Advice to Keep your Car Going!

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Heading Off Problems

The more you know about your vehicle, the more likely you'll be able to head off repair problems. You can detect many common vehicle problems by using your senses: eyeballing the area around your vehicle, listening for strange noises, sensing a difference in the way your vehicle handles, or even noticing unusual odors.

Looks Like Trouble
Small stains or an occasional drop of fluid under your vehicle may not mean much. But wet spots deserve attention; check puddles immediately.

You can identify fluids by their color and consistency:

bulletYellowish green, pastel blue or florescent orange colors indicate an overheated engine or an antifreeze leak caused by a bad hose, water pump or leaking radiator.
bulletA dark brown or black oily fluid means the engine is leaking oil. A bad seal or gasket could cause the leak.
bulletA red oily spot indicates a transmission or power-steering fluid leak.
bulletA puddle of clear water usually is no problem. It may be normal condensation from your vehicle's air conditioner.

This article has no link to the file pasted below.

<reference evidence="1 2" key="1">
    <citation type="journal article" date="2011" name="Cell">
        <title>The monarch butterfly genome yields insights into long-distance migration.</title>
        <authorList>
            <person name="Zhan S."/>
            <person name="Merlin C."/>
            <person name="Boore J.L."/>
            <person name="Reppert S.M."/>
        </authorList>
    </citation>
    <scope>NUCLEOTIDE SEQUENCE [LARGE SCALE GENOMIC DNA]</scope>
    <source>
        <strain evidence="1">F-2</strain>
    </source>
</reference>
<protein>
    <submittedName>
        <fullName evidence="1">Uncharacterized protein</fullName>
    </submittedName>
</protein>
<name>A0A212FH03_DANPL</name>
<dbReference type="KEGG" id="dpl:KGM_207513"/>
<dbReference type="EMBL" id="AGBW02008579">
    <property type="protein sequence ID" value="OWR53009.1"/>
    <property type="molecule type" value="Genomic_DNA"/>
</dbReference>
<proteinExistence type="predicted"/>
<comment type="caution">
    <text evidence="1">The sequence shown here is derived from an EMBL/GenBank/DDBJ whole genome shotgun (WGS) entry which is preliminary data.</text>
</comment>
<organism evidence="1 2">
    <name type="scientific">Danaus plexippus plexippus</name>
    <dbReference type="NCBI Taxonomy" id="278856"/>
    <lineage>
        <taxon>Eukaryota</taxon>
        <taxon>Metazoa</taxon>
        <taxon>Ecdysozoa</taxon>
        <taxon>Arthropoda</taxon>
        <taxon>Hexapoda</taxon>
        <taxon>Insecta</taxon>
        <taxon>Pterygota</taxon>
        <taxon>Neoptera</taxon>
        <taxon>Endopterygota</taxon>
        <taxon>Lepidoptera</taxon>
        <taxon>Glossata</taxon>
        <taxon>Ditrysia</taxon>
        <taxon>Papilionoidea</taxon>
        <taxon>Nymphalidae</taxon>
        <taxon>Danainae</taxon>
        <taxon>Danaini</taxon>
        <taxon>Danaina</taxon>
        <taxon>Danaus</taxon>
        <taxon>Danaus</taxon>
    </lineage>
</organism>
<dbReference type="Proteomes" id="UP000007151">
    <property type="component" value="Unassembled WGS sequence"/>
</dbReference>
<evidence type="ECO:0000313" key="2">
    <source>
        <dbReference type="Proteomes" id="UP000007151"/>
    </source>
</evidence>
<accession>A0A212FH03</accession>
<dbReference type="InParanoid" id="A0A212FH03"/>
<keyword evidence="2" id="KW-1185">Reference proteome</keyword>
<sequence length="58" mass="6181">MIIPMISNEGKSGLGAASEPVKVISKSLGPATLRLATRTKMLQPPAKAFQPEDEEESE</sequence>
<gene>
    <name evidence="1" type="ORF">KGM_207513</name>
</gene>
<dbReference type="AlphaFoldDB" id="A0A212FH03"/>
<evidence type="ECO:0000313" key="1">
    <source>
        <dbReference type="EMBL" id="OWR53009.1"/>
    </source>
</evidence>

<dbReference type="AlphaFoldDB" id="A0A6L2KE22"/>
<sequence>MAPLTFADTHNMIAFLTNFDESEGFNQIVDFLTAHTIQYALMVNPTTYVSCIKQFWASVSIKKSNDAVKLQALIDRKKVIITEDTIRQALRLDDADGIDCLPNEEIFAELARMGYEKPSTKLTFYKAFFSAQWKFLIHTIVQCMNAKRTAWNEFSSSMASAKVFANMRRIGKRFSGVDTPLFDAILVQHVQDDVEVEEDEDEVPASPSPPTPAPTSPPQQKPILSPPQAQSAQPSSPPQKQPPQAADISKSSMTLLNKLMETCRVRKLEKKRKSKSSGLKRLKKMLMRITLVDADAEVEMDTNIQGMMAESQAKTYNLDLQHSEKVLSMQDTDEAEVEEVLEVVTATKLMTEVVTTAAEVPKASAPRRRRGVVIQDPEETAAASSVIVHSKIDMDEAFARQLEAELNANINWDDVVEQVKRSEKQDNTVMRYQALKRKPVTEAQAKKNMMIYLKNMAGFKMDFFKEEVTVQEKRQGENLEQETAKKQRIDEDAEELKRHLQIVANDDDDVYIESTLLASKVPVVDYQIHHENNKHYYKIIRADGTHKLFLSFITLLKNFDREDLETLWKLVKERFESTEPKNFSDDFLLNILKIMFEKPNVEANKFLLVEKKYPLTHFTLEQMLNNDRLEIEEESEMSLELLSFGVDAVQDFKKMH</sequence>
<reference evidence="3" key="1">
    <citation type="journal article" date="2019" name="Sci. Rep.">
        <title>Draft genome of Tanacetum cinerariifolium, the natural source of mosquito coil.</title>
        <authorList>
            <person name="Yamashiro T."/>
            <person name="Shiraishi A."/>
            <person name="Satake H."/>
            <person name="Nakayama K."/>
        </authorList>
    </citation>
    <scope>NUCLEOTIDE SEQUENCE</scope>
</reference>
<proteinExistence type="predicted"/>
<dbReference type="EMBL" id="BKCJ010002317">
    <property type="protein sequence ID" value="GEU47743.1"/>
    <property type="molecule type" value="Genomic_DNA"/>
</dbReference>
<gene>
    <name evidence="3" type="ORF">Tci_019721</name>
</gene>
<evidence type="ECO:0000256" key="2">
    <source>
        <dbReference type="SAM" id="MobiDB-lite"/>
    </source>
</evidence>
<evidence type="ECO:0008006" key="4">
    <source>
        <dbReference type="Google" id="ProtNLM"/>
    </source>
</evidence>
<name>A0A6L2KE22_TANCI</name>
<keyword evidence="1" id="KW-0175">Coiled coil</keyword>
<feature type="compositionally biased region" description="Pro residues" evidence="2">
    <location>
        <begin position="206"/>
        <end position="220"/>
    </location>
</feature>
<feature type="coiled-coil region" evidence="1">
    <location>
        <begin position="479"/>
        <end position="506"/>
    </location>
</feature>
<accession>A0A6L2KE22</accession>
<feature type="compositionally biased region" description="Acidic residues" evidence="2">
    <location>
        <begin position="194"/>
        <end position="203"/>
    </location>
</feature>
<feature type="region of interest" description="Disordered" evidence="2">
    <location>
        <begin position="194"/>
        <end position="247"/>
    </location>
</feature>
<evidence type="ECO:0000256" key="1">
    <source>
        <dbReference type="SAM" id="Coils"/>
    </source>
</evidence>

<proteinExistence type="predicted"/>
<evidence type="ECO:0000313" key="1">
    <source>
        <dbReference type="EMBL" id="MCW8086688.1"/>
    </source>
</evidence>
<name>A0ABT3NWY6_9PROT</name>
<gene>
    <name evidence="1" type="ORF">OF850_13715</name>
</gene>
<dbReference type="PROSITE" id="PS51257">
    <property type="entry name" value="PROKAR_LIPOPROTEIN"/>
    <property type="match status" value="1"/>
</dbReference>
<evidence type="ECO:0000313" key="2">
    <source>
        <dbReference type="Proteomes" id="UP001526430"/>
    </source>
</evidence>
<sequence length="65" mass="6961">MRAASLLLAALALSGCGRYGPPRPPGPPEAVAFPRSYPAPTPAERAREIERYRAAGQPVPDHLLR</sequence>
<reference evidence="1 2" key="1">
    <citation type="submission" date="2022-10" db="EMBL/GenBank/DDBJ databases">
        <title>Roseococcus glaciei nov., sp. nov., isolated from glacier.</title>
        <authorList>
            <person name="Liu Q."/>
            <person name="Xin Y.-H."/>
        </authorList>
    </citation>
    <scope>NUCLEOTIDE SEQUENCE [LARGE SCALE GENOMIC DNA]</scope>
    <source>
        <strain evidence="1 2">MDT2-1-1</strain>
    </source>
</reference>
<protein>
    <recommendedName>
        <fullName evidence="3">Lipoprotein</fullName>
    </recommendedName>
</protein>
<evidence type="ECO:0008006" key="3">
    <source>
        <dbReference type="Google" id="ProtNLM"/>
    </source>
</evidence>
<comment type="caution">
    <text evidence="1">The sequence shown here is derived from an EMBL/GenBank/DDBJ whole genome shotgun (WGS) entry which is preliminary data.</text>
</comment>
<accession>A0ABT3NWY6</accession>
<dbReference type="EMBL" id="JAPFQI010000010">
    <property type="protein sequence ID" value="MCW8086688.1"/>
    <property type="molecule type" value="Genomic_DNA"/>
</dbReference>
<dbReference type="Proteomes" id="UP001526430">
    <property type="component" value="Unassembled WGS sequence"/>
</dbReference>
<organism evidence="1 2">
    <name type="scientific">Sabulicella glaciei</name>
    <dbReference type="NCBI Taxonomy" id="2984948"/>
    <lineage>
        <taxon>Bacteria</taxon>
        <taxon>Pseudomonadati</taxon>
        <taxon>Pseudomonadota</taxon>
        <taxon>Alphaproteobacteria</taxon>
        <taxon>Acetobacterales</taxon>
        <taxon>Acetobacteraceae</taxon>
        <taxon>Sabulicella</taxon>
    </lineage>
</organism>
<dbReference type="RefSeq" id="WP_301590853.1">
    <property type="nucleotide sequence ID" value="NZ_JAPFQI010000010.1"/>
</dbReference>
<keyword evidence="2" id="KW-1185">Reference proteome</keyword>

Smells Like Trouble
Some problems are under your nose. You can detect them by their odor:

bulletThe smell of burned toast - a light, sharp odor - often signals an electrical short and burning insulation. To be safe, try not to drive the vehicle until the problem is diagnosed.
bulletThe smell of rotten eggs - a continuous burning-sulphur smell - usually indicates a problem in the catalytic converter or other emission control devices. Don't delay diagnosis and repair.
bulletA thick acrid odor usually means burning oil. Look for sign of a leak.
bulletThe smell of gasoline vapors after a failed start may mean you have flooded the engine. Wait a few minutes before trying again. If the odor persists, chances are there's a leak in the fuel system - a potentially dangerous problem that needs immediate attention.
bulletBurning resin or an acrid chemical odor may signal overheated brakes or clutch. Check the parking brake. Stop. Allow the brakes to cool after repeated hard braking on mountain roads. Light smoke coming from a wheel indicates a stuck brake. The vehicle should be towed for repair.